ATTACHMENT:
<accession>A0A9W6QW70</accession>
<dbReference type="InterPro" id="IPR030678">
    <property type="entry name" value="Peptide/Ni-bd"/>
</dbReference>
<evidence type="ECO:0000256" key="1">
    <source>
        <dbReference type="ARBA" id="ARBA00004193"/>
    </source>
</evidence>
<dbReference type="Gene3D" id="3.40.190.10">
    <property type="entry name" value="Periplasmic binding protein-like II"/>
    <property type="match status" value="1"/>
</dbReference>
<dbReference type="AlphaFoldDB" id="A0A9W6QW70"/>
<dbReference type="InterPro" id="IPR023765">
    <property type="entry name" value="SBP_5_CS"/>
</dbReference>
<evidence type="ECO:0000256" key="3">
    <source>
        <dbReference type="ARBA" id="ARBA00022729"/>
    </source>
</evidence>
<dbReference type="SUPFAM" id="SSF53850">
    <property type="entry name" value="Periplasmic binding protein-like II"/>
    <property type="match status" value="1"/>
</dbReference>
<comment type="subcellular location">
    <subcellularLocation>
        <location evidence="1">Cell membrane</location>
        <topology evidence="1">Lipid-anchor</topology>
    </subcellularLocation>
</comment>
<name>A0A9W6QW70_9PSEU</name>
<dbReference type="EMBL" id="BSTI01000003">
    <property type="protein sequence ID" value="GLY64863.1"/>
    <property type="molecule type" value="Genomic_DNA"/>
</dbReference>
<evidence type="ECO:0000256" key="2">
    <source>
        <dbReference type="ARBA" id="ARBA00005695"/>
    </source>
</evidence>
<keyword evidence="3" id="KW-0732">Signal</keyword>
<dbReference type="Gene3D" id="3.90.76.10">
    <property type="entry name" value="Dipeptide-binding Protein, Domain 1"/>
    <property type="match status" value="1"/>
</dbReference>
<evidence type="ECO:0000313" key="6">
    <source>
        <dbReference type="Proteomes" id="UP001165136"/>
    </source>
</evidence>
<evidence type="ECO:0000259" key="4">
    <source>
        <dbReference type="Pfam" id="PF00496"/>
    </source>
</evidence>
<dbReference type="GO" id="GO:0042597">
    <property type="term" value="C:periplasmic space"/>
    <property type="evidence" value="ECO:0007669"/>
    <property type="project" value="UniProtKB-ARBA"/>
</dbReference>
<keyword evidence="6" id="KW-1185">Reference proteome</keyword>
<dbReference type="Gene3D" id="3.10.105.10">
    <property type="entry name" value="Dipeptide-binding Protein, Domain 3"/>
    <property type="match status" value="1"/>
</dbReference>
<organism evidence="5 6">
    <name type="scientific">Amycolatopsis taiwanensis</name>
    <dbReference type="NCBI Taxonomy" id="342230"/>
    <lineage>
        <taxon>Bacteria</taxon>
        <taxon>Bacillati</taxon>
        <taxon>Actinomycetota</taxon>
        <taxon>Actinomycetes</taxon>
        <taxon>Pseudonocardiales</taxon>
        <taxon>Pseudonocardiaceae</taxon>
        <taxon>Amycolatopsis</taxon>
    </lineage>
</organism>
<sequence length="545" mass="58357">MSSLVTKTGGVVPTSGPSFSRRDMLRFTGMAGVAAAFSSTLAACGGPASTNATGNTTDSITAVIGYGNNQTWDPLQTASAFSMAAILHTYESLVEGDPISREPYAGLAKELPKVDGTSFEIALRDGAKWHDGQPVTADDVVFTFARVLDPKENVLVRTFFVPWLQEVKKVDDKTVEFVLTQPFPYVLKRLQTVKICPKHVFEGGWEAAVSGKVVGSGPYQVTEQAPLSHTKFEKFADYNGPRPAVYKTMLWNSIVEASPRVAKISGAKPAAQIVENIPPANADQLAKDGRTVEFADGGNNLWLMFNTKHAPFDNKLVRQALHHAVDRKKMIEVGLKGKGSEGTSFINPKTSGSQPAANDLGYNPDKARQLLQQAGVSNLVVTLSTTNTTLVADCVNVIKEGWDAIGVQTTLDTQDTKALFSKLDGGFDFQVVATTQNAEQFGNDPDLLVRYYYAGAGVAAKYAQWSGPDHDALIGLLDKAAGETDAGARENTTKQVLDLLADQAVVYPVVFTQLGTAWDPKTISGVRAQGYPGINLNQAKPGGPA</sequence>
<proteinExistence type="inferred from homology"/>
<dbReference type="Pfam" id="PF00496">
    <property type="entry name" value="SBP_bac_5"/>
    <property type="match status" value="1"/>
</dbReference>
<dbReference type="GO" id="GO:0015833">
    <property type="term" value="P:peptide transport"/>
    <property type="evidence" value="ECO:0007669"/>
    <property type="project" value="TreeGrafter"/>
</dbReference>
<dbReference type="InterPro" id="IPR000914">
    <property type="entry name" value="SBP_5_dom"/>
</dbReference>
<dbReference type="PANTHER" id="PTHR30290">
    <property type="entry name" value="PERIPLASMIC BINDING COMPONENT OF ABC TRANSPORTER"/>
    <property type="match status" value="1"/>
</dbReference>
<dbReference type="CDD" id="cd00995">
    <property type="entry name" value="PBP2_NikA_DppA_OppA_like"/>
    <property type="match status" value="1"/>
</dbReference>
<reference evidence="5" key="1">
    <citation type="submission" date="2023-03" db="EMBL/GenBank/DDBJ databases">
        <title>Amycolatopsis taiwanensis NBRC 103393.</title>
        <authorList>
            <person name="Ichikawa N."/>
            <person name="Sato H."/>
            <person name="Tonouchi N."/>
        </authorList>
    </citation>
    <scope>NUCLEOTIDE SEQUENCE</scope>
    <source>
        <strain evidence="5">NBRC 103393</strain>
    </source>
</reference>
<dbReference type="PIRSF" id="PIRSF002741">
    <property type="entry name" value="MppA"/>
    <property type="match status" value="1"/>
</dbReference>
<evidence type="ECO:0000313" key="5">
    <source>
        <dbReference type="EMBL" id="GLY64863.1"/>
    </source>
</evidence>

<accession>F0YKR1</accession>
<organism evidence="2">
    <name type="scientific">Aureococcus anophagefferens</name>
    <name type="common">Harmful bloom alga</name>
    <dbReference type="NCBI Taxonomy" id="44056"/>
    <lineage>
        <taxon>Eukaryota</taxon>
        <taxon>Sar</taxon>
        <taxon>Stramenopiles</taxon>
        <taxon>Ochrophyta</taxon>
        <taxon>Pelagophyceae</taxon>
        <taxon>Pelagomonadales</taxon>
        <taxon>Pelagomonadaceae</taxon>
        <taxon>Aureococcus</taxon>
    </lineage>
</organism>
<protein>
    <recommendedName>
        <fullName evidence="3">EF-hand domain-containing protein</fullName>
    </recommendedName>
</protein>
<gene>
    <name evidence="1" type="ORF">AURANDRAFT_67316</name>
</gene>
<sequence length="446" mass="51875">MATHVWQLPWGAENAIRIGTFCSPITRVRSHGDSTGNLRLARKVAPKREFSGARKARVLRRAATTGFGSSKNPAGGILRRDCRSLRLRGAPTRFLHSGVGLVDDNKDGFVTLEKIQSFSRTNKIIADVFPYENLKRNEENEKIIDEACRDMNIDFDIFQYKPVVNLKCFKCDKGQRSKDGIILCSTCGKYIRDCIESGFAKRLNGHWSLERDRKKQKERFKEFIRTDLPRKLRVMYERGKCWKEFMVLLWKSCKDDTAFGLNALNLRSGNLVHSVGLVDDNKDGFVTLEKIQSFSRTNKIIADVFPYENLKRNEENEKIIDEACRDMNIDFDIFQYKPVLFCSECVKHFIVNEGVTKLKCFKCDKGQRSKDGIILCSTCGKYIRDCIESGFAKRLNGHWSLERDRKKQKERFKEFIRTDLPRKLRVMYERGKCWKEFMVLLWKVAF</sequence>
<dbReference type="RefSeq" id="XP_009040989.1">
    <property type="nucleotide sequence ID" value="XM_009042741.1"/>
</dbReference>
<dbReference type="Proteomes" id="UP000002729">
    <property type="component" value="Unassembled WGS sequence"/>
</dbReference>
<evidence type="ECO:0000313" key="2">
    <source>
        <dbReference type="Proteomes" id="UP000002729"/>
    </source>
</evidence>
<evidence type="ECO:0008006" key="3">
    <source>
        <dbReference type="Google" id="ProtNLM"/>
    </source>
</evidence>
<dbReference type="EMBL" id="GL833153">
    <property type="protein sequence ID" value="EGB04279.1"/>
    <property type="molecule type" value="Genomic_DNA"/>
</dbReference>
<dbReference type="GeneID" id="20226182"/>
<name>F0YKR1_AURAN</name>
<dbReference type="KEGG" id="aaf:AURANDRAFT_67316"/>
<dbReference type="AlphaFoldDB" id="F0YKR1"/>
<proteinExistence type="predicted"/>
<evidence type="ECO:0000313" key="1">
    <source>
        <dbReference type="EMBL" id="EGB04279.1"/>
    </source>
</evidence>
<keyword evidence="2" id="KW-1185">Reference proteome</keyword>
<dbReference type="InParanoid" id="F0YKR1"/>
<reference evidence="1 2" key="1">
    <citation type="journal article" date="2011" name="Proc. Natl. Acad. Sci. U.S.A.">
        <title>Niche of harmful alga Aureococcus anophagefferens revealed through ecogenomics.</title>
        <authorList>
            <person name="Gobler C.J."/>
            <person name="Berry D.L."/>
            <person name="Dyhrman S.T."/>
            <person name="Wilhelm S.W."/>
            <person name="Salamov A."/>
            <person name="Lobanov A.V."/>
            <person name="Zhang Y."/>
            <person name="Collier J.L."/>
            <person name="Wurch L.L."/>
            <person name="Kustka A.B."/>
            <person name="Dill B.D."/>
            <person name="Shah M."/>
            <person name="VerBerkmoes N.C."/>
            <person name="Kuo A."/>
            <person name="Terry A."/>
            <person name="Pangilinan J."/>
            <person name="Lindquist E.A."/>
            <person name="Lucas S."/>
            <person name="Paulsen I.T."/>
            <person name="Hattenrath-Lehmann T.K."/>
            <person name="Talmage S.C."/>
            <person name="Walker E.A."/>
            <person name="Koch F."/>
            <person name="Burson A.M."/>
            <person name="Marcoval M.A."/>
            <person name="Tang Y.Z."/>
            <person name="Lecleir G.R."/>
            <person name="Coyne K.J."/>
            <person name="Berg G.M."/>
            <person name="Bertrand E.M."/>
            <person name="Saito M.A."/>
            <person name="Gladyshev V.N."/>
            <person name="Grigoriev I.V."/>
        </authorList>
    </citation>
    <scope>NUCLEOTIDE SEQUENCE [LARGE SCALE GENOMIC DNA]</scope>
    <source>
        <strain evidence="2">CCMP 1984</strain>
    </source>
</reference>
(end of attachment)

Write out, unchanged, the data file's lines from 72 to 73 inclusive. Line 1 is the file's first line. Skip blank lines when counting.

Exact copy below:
        <taxon>Bacteria</taxon>
        <taxon>Bacillati</taxon>